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INTRODUCTION

BY

F. J. FURNIVALL, M.A., Ph.D., D.Litt.

ASSISTED BY JOHN MUNRO

KING HENRY THE FOURTH, Part II.,1 is not up to the spirit and freshness of the First Part; all continuations do fall off, and this is no exception to the rule. How are Hotspur and the first impression of Falstaff to be equalld ? Even Shallow cannot make up for them. There's a quieter tone, too, in this Part II., though the rhetorical speeches are still kept up by Northumberland and Mowbray. The king leads, not at the head of his army, but in his quiet progress to the grave. The most striking speech in the play is Henry the Fourth’s on sleep-to be set against Hotspur's fiery words in Part And as illustrating the change in Shakspere's manner of work as he grew, let us set this sleep-speech (III. i., p. 89) of the Second Period against the sleep-speech of the Third Period ? :

| Probably written 1597-8. Enterd in the Stationers' Registers August 23, 1600 : publisht in Quarto in 1600. The Folio text is from a different original, having many lines that are not in the Quarto, while the Quarto contains passages not in the Folio. The play ranges from Hotspur's death, July 23, 1403, to Henry V.'s accession, March 21, 1413 (1412-13). Its dramatic time is nine days, represented on the stage, with three extra Falstaffian days, and with intervals ; for the whole, "a couple of months would be a liberal estimate."-P. A. Daniel, New Shaks. Soc. Trans., 1877-9, pp. 288-9. • Ten Brink adopted this contrast from me.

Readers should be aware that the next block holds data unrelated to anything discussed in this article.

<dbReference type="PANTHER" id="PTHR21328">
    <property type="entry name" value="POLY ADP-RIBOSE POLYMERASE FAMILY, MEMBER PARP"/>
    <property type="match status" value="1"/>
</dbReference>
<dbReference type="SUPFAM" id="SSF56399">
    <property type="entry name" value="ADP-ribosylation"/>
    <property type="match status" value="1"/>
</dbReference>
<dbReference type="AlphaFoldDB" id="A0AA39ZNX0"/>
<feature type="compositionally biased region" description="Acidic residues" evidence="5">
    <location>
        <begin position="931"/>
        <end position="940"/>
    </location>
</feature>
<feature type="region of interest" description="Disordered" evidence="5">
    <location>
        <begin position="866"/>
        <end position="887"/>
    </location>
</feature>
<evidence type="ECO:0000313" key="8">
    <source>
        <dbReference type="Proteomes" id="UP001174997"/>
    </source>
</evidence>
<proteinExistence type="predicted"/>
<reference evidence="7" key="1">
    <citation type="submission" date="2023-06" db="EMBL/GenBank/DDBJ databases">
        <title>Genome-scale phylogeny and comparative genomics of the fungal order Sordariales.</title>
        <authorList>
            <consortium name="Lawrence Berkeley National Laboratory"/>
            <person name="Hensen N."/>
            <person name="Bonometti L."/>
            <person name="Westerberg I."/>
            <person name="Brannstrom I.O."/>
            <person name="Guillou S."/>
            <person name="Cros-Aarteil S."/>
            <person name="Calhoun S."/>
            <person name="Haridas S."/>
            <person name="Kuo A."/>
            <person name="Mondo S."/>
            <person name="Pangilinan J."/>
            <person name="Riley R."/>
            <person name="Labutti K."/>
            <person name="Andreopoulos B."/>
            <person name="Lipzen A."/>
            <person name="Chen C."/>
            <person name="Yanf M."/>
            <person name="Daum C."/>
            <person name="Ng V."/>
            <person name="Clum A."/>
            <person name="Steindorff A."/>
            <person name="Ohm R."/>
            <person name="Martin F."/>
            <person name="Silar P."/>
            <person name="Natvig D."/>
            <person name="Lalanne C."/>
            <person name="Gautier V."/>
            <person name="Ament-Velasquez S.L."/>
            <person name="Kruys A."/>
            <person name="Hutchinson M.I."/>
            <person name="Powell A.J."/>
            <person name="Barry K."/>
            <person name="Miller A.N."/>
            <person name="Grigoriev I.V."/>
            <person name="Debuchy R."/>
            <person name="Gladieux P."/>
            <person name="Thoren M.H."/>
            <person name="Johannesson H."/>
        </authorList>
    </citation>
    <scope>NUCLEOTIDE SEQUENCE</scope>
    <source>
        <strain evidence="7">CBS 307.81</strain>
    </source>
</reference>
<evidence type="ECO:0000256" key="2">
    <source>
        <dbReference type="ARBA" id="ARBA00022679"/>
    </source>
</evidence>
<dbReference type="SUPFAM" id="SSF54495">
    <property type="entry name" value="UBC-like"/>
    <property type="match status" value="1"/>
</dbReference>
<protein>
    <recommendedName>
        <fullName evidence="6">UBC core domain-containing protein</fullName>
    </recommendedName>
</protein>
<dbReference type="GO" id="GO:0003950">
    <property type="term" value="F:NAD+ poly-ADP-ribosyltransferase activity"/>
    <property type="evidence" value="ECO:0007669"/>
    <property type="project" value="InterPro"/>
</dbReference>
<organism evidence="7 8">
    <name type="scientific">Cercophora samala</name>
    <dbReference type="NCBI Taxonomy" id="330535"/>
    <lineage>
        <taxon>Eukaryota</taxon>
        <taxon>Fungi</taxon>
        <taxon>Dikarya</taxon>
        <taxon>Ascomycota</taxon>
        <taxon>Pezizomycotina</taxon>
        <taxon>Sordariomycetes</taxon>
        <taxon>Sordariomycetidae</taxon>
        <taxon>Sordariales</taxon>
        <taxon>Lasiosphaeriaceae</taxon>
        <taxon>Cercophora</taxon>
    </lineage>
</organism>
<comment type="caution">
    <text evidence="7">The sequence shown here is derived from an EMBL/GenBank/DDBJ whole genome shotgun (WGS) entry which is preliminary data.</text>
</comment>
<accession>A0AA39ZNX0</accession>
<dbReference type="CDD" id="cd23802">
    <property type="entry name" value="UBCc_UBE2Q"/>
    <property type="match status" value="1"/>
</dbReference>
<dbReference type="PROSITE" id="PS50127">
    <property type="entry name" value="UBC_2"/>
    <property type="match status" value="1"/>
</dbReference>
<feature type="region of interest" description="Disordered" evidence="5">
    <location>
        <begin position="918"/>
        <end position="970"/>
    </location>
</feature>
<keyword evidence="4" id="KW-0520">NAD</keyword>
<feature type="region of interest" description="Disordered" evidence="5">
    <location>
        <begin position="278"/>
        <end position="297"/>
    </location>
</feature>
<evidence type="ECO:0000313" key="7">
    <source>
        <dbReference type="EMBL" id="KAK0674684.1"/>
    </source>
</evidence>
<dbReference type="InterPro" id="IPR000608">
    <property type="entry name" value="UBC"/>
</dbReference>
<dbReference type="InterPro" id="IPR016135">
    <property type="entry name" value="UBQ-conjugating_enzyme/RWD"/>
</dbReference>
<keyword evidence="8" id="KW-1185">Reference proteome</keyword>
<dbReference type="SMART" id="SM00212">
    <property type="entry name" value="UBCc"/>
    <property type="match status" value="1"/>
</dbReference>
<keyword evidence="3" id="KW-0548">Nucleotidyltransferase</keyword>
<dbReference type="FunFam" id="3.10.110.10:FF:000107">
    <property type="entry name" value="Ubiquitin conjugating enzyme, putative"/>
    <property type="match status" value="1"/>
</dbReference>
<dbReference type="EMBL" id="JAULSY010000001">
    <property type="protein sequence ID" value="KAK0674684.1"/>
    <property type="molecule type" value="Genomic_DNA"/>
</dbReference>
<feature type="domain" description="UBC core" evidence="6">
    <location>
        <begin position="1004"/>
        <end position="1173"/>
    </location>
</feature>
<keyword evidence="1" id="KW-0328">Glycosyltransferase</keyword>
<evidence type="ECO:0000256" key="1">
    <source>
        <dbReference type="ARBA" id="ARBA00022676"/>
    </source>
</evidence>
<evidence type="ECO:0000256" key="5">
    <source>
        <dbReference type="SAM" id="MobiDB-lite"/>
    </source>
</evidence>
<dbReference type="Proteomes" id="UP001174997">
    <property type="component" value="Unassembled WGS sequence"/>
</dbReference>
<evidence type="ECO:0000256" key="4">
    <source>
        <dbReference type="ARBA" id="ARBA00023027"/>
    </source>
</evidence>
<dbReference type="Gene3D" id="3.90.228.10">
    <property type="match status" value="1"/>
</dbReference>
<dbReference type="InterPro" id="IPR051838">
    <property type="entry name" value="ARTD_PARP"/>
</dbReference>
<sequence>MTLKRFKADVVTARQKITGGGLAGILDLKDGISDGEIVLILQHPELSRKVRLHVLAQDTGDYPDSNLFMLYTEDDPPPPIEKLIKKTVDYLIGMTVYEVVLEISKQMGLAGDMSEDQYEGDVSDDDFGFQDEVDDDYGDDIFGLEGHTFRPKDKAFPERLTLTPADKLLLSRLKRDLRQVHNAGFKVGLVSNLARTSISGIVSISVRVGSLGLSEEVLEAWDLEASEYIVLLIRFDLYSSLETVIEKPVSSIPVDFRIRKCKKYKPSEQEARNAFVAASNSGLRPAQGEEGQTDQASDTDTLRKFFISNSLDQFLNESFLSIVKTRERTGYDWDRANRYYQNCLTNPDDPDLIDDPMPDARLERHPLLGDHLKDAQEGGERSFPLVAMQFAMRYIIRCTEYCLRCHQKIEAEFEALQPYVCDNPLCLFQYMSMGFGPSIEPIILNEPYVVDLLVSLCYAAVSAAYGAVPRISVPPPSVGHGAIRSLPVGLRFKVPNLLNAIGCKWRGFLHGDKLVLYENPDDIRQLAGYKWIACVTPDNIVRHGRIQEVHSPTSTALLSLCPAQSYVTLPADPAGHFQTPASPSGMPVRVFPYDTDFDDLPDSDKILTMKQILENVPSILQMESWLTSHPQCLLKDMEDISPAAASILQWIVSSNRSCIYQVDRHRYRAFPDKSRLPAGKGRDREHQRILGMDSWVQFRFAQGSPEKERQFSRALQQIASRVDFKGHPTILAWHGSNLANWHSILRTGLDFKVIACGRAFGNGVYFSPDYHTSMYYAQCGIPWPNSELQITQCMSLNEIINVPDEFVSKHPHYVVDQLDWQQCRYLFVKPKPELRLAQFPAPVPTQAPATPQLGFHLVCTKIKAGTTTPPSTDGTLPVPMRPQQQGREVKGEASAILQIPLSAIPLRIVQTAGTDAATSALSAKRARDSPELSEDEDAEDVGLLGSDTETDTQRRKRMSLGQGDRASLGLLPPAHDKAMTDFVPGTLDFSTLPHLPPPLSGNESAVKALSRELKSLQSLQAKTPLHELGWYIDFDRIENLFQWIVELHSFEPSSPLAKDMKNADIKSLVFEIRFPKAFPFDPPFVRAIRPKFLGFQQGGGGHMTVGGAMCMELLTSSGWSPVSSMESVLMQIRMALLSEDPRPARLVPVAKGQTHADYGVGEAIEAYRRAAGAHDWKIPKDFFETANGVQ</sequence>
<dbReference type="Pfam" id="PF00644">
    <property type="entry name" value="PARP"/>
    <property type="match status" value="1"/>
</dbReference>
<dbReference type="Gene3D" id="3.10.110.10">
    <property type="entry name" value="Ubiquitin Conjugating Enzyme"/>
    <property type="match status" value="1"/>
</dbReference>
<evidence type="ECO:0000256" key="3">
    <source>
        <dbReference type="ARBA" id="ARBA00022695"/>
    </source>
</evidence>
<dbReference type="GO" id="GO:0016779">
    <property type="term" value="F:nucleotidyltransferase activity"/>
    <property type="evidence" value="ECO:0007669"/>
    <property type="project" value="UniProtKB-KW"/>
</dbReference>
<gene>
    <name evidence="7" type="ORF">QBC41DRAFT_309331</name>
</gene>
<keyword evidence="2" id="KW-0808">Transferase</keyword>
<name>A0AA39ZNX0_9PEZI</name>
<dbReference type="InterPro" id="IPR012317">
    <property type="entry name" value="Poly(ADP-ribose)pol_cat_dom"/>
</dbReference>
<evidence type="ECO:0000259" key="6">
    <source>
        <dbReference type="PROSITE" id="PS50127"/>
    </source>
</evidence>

“How many thousand of my poorest subjects

Are at this hour asleep!-0 sleep, gentle sleep,
Nature's soft nurse, how have I frighted thee,
That thou no more wilt weigh my eyelids down,
And steep my senses in forgetfulness ?
Why rather, sleep, liest thou in smoky cribs,
Upon uneasy pallets stretching thee,
And hush'd with buzzing night-flies to thy slumber,
Than in the perfumed chambers of the great,
Under the canopies of costly state,
And lull'd with sounds of sweetest melody?
O thou dull god ! why liest thou with the vile
In loathsoine beds, and leavst the kingly couch
A watch-case, or a common 'larum bell?
Wilt thou upon the high and giddy mast
Seal up the ship-boy's eyes, and rock his brains
In cradle of the rude imperious surge ;
And in the visitation of the winds
Who take the ruffian billows by the top,
Curling their monstrous heads, and hanging them
With deafening clamours in the slippery clou is,
That with the hurly, death itself awakes ?
Canst thou, O partial sleep! give thy repose
To the wet sea-boy in an hour so rude;
And, in the calmest and most stille t night,
With all appliances and means to boot,
Deny it to a king ? Then, happy low, lie down !
Uneasy lies the head that wears a crown.
Macb. Methought I heard a voice cry, Sleep no

more !
Macbeth does murder sleep! the innocent sleep ;
Sleep, that knits up the ravelled sleave of care,
The death of each day's life, sore labour's bath,
Balm of hurt minds, great nature's second course,

Chief nourisher in life's feast.” (II. ii., p. 50.) Contrast in the Second Period the single idea and its elaboration, though justified by Henry's meditative

"

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